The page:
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Planning a Database Search

Planning a search is a combination of problem-solving skills and basic technical skills. This guide takes you through the basic steps that will help you plan an efficient and effective search.

Implementing your Search

To prepare your search plan you need to understand how to structure your search so that you can input it into a database. This section takes you through Boolean Searching, Truncation, Adjacency and using Phrases.

Boolean Logic - AND OR NOT

Boolean Logic - AND OR NOT

You need to link concepts and keywords together in a way that a database can process. You do this using the Boolean Logic - AND OR NOT.

  • OR groups words together that have the same or similar meanings. For example, prehospital OR paramedic* OR ambulance finds all articles that contain one or more of these terms.
  • AND compares sets of journal articles and only displays those that contain all the terms in each set. For example, prehospital AND analgesia finds only articles that contain both terms.
  • NOT excludes terms from your search. For example, Ketamine NOT Morphine finds only articles that contain the word Ketamine and does not find any articles that contain the word morphine even if the word Ketamine is present.

Need some more help.  Have a look at this animation on using OR/AND.  Note YouTube may be blocked on some NHS Computers. 

Using Boolean Logic

The most effective way to organise your Boolean search terms is to use the Concept Block approach. This means using Boolean OR to group the keywords for each Concept together into a single group or Set before combining the Sets using Boolean AND to find articles that contain both sets of terms. 

For example, to find all the articles around the Concept of prehospital we could type:

prehospital OR paramedic OR ambulance OR EMS OR emergency medical service

building a set of articles around the idea of prehospital.  To find articles on the Concept of Ketamine we could type: 

Ketamine OR analgesic OR pain management OR pain relief

Typically databases will assign each Concept a number. For example Set 1 for the prehospital and Set 2 for Ketamine. To complete the search using the Concept Block approach we would type

1 AND 2

An alternative way to do this is to group the OR'd terms together using round brackets.  This tells the database to process the OR'd terms first before AND. It has the advantage of being able to type the whole search out as a single string of characters.  The disadvantage of this though s that if you want to change the search and run it again you have to type the complete search out each time. This approach would look like this:

(prehospital OR paramedic OR ambulance OR EMS OR emergency medical service) AND (Ketamine OR analgesic OR pain management OR pain relief) 


Truncation is a technique to help you to search for words that have multiple or plural endings. It uses the * character sometimes called a wildcard. If you want to search for paramedic or paramedics you should type paramedic*. If you want to search for analgesic, analgesia or analgesics you should type analges*. This finds all words beginning analges whatever the ending. Thinking about our search using truncation, the keywords would now look like this:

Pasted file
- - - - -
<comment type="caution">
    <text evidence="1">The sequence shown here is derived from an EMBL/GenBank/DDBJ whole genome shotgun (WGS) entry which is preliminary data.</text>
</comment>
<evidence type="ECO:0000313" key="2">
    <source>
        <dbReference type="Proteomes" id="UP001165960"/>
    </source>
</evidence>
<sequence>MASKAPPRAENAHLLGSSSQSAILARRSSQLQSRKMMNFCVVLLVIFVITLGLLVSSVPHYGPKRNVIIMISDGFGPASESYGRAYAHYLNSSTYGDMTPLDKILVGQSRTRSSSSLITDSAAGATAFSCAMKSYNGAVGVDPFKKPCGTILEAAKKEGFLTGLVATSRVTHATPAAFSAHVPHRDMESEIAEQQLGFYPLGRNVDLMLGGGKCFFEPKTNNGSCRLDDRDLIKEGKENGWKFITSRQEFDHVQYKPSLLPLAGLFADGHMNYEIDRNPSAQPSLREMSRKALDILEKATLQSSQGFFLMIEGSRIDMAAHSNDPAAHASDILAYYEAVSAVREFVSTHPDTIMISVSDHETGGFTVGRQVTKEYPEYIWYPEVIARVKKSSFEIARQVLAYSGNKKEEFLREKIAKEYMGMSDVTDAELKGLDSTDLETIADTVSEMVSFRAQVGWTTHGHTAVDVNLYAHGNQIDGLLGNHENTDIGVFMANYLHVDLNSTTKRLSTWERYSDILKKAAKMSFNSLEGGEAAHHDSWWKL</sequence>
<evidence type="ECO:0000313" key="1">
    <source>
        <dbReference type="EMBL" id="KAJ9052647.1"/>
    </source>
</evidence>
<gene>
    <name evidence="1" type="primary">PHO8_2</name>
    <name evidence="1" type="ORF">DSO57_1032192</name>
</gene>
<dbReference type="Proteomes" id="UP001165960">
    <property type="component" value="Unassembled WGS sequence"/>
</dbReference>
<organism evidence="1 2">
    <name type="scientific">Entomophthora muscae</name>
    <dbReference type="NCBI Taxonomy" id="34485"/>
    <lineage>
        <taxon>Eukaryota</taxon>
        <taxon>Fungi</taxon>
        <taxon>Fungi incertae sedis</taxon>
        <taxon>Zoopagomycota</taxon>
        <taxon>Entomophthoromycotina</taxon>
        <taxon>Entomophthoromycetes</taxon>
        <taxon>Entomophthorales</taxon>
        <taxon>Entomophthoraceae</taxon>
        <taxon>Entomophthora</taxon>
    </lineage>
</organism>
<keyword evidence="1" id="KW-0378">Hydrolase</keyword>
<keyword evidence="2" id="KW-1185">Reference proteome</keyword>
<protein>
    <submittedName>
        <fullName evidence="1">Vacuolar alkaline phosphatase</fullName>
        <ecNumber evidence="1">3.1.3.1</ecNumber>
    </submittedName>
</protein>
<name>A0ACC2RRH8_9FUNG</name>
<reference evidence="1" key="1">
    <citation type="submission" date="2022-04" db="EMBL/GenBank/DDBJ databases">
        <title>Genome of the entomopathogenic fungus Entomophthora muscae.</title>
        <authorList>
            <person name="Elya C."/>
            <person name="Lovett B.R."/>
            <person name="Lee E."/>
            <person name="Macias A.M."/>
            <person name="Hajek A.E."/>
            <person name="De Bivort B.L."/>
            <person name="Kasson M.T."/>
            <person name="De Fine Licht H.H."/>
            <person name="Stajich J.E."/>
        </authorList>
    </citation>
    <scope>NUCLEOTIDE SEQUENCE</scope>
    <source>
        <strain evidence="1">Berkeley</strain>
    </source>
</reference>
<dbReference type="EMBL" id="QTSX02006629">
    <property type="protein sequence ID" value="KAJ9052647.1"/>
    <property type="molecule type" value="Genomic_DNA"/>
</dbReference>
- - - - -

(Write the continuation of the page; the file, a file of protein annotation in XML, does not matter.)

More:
Concept 1  Concept 2  Concept 3 
prehospital  Ketamine recent 
Keywords Keywords Keywords
prehospital Ketamine  2007-2018
paramedic* analges*   
ambulance* pain management   
EMS  pain relief   
Emergency Medical Service    


Using Boolean AND allows you to combine words together, pain AND management but finds these words anywhere in an article record even if they have no relationship to each other.  For example pain in the Title and management in the last sentence of the Abstract.  Adjacency commonly expressed as ADJ allows you to express a relationship between words. For example pain ADJ management returns results where the selected keywords are within one word of one another in the specified order i.e. "pain management" but not "management pain". 

You can also express the number of words to occur between the terms you use.  For example, pain adj5 management finds the term within the five words of each other in any order. Roughly in the same sentence.

Note the implementation of Adjacency in different databases. Check the Help Pages for the Adjacency Terms and their effects. 


In some instances, concepts or ideas cannot be expressed as a single keyword, for example, Emergency Medical Services or chronic renal failure. Most databases will treat these as phrases and search for exact examples of those phrases in the database. Some, like NHS Evidence, require you to put them in parenthesis, for example, "Emergency Medical Services".

Thesaural Terms and Filter

Thesaural Terms are terms applied to each article record from a Thesaurus like MeSH where the topics of each article are substantially about the topic of the term.  For example, the thesaural term most relevant to the prehospital care is "Emergency Medical Services". Searching for "Emergency Medical Services" as a thesaural term finds all the relevant articles in the database on that topic. 

It's actually a bit more complicated than this, however, most common Concepts such as the idea of prehsopital care have filters or preplanned searches you can copy and paste into your search.  You can find a search filter here

Writing out your search

You are now in a position to write out your search using some or all of these techniques. The search strings in the example would look something like this:

prehospital OR paramedic* OR ambulance* OR EMS OR "emergency medical service"


Ketamine OR analges* OR (pain ADJ2 manage*) OR (pain ADJ relie*)